The Open Web Application Security Project (OWASP) has released their top 10 web security risks and number eight is cross-site request forgery (CSRF). This problem exists because web apps typically accept requests in a standardized way, which can easily be forged by attackers.
CSRF can be exploited via email or a malicious website and cause a user to make changes they did not intend, such as updating personal data, posting bad content, or even initiating false transactions.
OWASP outlines cross-site request forgery as follows:
Defining the Problem
Most websites use a standard URI for forms. For example, a social networking site might post a comment using the following URL (disclaimer – URLs are not encoded):
https://www.my-social-site.com/user/post?comment=TIL how to prevent CSRF attacks!
If an attacker notices this is the standard way to post a comment, they could craft the following malicious request:
https://www.my-social-site.com/user/post?comment=Goto this awesome site http://bad-site.com
The attacker could then use cross-site scripting (XSS), a malicious website, or a bugged email to tell your browser to submit their malicious request to the social networking site. If you are currently logged into the social networking site you would end up posting the malicious comment the attacker created.
Fortunately, the requirement for a user to be currently authenticated lowers the success rate of these types of attacks for most sites. However, websites with users who are “always online,” such as email providers and social networking sites, should pay special care to CSRF, as they are most likely to be targeted by attackers.
Detection & Prevention
Detection of a CSRF vulnerability is fairly trivial. First, capture a request that is being made while logged on as a user of your site. Then attempt to replay the same request while logged in as a different user. If the second request succeeds, that request is vulnerable to CSRF. OWASP created the CSRF Tester tool to assist in the detection of this vulnerability. Additionally, many automated web security and PCI compliance testing toolkits provide automated testing for CSRF vulnerabilities.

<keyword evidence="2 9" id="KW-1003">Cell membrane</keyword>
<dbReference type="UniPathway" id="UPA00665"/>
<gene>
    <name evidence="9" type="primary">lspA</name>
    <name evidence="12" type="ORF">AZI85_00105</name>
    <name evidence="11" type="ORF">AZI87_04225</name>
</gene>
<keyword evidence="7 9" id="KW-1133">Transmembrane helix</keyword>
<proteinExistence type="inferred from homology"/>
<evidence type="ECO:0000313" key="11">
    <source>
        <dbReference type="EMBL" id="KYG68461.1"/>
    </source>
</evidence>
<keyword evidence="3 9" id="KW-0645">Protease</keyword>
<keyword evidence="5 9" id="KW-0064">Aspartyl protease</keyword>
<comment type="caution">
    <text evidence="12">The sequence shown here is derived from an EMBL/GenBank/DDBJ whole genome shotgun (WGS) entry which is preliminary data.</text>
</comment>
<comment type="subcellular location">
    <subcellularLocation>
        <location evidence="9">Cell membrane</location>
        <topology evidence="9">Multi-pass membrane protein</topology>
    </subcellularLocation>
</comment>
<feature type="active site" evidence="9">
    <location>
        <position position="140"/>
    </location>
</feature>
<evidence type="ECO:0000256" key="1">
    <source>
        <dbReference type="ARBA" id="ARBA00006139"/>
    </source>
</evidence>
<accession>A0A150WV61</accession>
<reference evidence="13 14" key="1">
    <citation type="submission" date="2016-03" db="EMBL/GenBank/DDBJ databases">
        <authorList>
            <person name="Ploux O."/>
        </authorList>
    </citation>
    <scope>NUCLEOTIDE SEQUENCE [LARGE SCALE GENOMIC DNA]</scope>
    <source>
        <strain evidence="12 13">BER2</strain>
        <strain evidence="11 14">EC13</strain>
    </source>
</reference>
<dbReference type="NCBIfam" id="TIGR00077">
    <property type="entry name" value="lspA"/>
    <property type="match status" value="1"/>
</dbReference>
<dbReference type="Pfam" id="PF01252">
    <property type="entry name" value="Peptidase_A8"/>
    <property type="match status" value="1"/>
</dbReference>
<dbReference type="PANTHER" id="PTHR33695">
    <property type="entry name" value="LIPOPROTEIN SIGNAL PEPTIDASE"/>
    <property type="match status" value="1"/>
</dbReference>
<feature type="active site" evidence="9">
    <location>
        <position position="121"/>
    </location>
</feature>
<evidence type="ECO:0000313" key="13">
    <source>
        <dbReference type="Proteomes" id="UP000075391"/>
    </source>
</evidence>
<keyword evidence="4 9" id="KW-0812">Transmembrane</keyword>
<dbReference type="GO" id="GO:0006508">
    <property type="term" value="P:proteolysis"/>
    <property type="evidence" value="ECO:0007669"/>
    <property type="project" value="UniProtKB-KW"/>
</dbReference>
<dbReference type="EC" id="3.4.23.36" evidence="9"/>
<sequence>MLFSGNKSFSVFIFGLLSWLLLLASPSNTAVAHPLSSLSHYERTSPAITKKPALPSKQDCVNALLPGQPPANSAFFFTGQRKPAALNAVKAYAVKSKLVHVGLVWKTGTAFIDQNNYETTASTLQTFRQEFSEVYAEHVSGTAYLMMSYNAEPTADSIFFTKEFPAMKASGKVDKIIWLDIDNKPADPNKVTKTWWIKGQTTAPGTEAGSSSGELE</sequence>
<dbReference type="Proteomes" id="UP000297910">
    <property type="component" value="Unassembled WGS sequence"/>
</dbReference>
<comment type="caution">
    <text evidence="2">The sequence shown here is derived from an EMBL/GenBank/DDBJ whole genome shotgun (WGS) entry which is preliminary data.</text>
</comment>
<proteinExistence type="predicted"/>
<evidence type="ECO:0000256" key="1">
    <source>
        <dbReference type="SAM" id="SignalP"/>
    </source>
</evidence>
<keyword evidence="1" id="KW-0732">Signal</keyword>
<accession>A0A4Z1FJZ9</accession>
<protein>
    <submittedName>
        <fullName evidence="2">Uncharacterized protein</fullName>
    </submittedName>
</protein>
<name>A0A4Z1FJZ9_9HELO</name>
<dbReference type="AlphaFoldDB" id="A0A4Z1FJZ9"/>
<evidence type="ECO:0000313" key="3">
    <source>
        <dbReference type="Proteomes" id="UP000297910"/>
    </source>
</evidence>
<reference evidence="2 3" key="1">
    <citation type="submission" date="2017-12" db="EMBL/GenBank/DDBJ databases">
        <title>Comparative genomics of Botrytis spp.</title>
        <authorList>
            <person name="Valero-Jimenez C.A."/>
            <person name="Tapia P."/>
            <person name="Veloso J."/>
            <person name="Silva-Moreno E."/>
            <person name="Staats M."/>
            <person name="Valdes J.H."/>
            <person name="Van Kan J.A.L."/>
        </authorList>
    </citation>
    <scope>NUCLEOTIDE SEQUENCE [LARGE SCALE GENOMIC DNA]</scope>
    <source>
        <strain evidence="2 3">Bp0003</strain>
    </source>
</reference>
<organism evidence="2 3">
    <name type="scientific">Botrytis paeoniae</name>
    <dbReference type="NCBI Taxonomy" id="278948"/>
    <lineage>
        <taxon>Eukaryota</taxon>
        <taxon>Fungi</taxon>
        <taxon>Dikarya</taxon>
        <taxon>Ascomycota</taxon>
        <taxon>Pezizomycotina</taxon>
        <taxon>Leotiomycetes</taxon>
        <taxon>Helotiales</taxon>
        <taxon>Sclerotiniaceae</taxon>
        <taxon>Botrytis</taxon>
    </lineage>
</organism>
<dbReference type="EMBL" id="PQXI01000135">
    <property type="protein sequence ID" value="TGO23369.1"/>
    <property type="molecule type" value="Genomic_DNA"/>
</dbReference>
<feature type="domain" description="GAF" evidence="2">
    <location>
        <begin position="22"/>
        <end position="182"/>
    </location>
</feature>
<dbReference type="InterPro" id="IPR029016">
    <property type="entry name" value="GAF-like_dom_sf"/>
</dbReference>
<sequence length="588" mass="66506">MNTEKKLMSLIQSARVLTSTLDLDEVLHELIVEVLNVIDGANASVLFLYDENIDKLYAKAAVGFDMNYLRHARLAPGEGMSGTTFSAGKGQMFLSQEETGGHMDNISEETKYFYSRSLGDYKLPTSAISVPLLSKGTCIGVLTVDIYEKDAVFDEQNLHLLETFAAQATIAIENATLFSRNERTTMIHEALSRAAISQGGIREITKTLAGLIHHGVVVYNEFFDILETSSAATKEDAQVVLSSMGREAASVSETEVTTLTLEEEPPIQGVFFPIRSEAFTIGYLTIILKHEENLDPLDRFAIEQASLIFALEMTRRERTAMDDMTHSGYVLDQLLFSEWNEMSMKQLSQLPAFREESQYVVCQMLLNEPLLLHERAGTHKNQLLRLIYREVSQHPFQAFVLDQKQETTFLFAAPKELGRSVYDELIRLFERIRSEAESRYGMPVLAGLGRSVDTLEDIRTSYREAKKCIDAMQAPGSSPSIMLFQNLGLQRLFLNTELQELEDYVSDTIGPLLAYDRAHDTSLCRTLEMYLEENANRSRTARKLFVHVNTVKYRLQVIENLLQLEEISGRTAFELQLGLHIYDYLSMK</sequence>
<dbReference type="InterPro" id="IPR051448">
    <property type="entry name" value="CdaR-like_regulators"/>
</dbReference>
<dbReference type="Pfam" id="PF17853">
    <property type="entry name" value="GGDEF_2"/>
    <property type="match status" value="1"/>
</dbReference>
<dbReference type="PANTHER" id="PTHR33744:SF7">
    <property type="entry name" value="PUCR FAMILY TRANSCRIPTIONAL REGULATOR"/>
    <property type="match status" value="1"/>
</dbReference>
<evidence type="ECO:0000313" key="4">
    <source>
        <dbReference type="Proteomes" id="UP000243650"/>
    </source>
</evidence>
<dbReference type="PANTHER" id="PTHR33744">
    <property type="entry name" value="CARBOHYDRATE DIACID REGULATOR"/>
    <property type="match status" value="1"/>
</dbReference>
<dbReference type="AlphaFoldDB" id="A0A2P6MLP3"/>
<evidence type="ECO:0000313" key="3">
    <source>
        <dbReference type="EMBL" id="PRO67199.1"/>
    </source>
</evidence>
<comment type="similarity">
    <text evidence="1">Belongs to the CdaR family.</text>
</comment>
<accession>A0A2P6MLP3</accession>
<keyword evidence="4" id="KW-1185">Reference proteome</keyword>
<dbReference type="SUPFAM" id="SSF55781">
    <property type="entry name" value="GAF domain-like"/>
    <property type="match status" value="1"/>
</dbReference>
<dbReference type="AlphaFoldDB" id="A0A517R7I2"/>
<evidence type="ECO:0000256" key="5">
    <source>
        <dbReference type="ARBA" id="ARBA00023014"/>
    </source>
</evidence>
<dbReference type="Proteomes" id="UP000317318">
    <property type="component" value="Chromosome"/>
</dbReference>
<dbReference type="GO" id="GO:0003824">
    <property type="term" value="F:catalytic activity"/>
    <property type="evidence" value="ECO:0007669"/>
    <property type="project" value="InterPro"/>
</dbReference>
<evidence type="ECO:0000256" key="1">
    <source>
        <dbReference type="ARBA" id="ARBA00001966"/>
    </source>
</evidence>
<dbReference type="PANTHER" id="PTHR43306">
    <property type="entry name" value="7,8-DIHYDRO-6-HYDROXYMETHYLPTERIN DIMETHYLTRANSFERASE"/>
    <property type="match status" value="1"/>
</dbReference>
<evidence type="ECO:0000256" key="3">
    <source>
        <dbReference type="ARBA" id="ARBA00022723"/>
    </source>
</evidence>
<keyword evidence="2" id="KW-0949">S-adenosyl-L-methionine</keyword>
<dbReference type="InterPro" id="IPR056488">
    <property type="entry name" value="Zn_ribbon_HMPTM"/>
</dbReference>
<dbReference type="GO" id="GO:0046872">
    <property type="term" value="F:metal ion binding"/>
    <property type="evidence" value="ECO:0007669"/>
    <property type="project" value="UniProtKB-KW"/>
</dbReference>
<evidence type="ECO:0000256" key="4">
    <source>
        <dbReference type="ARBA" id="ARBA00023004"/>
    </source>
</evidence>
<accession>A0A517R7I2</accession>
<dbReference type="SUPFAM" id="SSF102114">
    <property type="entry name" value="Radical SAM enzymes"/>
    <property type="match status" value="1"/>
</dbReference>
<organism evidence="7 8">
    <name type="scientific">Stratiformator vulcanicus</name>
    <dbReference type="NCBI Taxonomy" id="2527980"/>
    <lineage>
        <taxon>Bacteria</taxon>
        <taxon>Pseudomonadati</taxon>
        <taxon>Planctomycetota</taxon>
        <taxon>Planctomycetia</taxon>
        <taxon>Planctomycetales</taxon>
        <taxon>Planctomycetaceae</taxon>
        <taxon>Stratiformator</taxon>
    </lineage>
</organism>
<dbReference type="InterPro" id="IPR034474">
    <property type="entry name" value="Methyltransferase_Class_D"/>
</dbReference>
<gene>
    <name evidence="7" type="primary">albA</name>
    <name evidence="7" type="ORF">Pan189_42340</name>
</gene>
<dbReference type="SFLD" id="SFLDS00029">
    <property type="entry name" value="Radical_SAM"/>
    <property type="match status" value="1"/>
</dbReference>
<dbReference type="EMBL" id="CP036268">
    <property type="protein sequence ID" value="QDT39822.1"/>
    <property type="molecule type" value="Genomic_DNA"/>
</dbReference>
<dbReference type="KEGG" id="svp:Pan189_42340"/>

For prevention of CSRF attacks, OWASP outlines three primary methods to help guard your site: synchronizer token pattern, header verification, and challenge-response.
The Synchronizer Token Pattern
The synchronizer token pattern prevents CSRF by requiring a random, user specific token be added to the request for it to complete successfully. Typically, this token is generated when the user first creates their session and is stored as session data on the server (not as a cookie). When the server generates the form for the user to fill out, this token is added as a hidden input that will be returned to the server for verification when the user submits the form. This method prevents CSRF because the attacker cannot create a valid forged request without knowing what the secret token value is for that particular user.
The synchronizer token pattern is the recommended solution to CSRF by OWASP because it is transparent to users, but attackers will know there is CSRF protection when it is used. This pattern is only successful as long as attackers cannot determine a user’s token; therefore, it is important that this token is sufficiently random and kept secret. The token pattern is no longer effective if the website is vulnerable to XSS because the attacker can utilize XSS to load the user’s token and submit the token with the forged request.